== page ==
Under her eye, we explored every step in Ballo Della Regina. We spent six weeks, for five days a week with extended rehearsals everyday, to work on Ballo. This process came at our busiest time of the year which is of course, The Nutcracker season. So yes, some days were long. Some days we were more tired than others. Some days we wouldn’t even leave the theater until after the evening’s performance. We’d go straight from Ballo rehearsals to getting ready for the Sugar Plum Fairy or Cavalier. We were working very intensely but it was without a doubt, the best rehearsal process I’ve ever had. (Powerade did become a must have) 😉
I defiantly didn’t want to disappoint Merrill or let her down in any way but she made the atmosphere so nice and supportive that I was able to forget that I was dancing in front of one of the ballerina’s I admire and idolize the most in the world. The fear and intimidation vanished. There was room for jokes and stories! Oh the stories! To hear about Balanchine and that epic period of time she danced in was 100% ballet heaven. Everyday, I looked so much forward to going to work. I was completely inspired by her.
There is truly nothing more rewarding than to feel that you are improving as a dancer with your coach. My time with Merrill was a gift. I know in 5-10-20 years, I’ll still be talking about how lucky I was to get to work with Merrill Ashley!
There are a few differences but truly not as many as you might think. In Denmark, about once every few months, the public is invited in to the Royal Theater to watch the ballet company take morning class on the stage for free, while they can enjoy a croissant and some coffee.
The teacher varies but more often then not, for a Brunch and Ballet class we have our boss, Nikolaj Hubbe. He is quite charismatic and he always keeps the audience completely entertained with his jokes and Dan-glish way of speaking. For everyday class, we don’t actually have Nikolaj that often. Maybe twice a month… maybe. Some months less, some months more. Former Principal Dancer with RDB, Jean-Lucien Massot, former dancer and character dancer with RDB, Mogens Boesen, and former Principal dancer with NYCB, Adam Luders are our more typical teachers for everyday class. The past year or so, management has been bringing in more guest teachers from all around the world which is also super fun. Teachers such as, Taina Morales, Johnny Eliasen and Eva Draw.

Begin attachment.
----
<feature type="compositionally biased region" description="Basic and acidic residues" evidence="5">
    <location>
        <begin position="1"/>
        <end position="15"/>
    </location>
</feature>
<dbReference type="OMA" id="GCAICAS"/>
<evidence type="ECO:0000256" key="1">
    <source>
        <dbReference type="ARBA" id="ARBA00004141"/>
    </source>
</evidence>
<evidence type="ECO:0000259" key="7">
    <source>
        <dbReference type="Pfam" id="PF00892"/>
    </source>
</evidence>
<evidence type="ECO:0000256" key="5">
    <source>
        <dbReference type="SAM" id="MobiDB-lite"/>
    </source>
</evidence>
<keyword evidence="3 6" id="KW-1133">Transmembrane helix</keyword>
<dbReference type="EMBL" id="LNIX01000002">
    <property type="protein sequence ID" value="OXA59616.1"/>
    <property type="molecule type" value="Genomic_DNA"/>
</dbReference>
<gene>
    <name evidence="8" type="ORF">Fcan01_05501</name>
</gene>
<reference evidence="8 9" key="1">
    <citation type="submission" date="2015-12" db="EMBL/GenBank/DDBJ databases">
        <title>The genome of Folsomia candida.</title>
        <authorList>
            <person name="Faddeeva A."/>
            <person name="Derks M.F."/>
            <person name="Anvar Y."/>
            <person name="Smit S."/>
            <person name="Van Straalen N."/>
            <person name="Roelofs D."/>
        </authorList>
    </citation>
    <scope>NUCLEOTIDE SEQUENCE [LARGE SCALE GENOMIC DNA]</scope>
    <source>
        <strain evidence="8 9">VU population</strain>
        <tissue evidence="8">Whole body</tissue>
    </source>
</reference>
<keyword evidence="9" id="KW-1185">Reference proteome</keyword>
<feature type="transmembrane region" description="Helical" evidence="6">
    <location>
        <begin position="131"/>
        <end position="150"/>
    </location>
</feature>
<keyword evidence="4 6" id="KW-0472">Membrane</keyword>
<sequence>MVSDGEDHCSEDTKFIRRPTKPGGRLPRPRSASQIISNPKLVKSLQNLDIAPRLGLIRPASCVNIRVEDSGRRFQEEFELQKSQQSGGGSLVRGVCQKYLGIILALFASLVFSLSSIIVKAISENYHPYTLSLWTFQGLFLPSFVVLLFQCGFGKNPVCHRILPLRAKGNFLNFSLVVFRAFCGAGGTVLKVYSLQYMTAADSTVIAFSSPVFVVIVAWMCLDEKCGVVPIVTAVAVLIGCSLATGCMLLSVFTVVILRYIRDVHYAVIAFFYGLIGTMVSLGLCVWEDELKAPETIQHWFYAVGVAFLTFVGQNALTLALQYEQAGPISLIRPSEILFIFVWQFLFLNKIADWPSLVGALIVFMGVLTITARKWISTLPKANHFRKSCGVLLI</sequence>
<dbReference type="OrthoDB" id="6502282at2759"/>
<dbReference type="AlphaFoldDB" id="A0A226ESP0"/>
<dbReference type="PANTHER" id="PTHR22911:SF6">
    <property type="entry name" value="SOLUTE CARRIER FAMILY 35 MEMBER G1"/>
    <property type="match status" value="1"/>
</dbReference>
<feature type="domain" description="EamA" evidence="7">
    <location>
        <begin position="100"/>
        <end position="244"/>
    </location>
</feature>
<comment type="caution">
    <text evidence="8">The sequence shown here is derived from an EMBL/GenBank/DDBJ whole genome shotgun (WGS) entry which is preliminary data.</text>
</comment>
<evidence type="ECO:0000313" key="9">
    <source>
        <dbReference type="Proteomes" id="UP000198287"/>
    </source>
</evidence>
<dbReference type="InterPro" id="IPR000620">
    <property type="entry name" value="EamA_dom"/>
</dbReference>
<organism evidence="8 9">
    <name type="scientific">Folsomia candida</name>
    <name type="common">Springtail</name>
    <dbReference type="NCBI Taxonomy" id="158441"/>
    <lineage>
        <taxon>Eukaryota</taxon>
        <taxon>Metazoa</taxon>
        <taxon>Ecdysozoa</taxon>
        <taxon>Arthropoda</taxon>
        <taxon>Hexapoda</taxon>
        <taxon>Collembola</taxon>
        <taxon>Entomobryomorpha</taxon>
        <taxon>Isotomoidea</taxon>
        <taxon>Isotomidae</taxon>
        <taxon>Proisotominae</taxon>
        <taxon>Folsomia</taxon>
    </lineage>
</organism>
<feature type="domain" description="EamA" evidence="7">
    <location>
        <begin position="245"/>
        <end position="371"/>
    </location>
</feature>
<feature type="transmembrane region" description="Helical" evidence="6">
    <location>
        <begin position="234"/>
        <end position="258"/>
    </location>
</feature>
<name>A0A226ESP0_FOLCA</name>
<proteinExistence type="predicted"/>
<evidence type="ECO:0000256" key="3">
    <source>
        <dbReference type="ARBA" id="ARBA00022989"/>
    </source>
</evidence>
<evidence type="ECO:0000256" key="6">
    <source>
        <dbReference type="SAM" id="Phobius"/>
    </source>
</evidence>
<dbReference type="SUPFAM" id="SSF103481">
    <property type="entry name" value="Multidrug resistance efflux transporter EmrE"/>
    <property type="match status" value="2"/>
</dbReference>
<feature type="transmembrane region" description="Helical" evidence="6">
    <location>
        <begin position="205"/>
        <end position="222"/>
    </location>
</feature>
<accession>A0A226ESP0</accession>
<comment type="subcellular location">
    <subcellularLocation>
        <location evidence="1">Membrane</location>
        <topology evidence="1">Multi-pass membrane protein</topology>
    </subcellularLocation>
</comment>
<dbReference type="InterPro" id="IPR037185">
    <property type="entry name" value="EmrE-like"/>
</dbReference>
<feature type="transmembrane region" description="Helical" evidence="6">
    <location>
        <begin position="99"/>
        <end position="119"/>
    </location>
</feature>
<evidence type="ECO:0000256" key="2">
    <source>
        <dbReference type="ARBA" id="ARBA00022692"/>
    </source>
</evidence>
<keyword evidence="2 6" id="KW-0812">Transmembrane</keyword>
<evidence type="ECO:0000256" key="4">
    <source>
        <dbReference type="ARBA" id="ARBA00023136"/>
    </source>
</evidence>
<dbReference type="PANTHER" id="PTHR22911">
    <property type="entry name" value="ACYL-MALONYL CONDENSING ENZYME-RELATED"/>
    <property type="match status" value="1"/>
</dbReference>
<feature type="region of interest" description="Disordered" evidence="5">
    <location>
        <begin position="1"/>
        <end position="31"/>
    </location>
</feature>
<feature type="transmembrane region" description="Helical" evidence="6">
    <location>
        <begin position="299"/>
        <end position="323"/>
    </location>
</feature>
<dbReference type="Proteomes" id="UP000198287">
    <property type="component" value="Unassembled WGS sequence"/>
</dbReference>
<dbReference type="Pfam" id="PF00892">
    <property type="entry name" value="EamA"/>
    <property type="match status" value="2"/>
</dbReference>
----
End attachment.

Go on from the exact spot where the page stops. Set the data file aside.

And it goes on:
For our everyday classes we never take it on stage. We always start the day in one of our studios backstage. The teacher also isn’t miked up but Nik, or whoever is teaching doesn’t change their steps, or behavior just because there is an audience for Brunch and Ballet. Who they are without an audience is the same as who they are when there is one.
The last fifteen minutes of a Brunch and Ballet, there is always a little demonstration of what we are currently working on, in hopes that we inspire a few audience members to come and see our next show.
A typical class is a full one hour and a half with no demonstration. Usually class ends with people trying out all sorts of steps they are working on, fouette turns, or boys jumping around.
The outfits that we come in, the weird stretches you see us do, the leg warmers, the rolling out, the hair down, the messy buns, the side talking, the laughing, the jokes, the focus…. that is everyday. What you see is, what you get with RDB. 😉
performing. Without a doubt, my most favorite thing to do. I love
stepping out in to the lights and sharing an evening with an audience.
Magic happens. I swear, there is magic in the air at a theater. It is
just waiting for you to ignite it.
moment when performing is when you are so “in” to the show that you can
just play. The mind no longer has to focus on everything it has been
instructed to do from the previous weeks. Everything clicks. All
emotions become pure and your own physical boundaries get pushed! It’s
just you up there without your coaches helping hand. Time to own the
stage. It’s exhilarating.
before a performance your head is filled with a lot of input from your
coaches. Corrections, portrayal, emotions, counts, stage left, stage
right, downstage, upstage… It can become numbing when you have so many
things to remember in the same second.
But, this part
of the process cannot be skipped. You need to know all of these things
in order to present your best self and in order to reach the best
overall production. Some days are frustrating. Some days are tiring. But
in the end you are always very grateful for having a team working with
you and helping you along the way. You couldn’t do it without them.
finally get to the performing step of the process, the mind starts to
calm. That’s when you can start to lose yourself in the moment. It is
the most amazing moment when performing. It may not happen on your first
performance. Usually, you need at least one run under your belt. But
then, an extra boost of confidence comes. Your body is automatically
doing the steps, you know all your cues like the back of your hand and
the opportunity to play has arrived. Play with holding a balance here,
stretch the musicality there, add an extra turn where you can, when you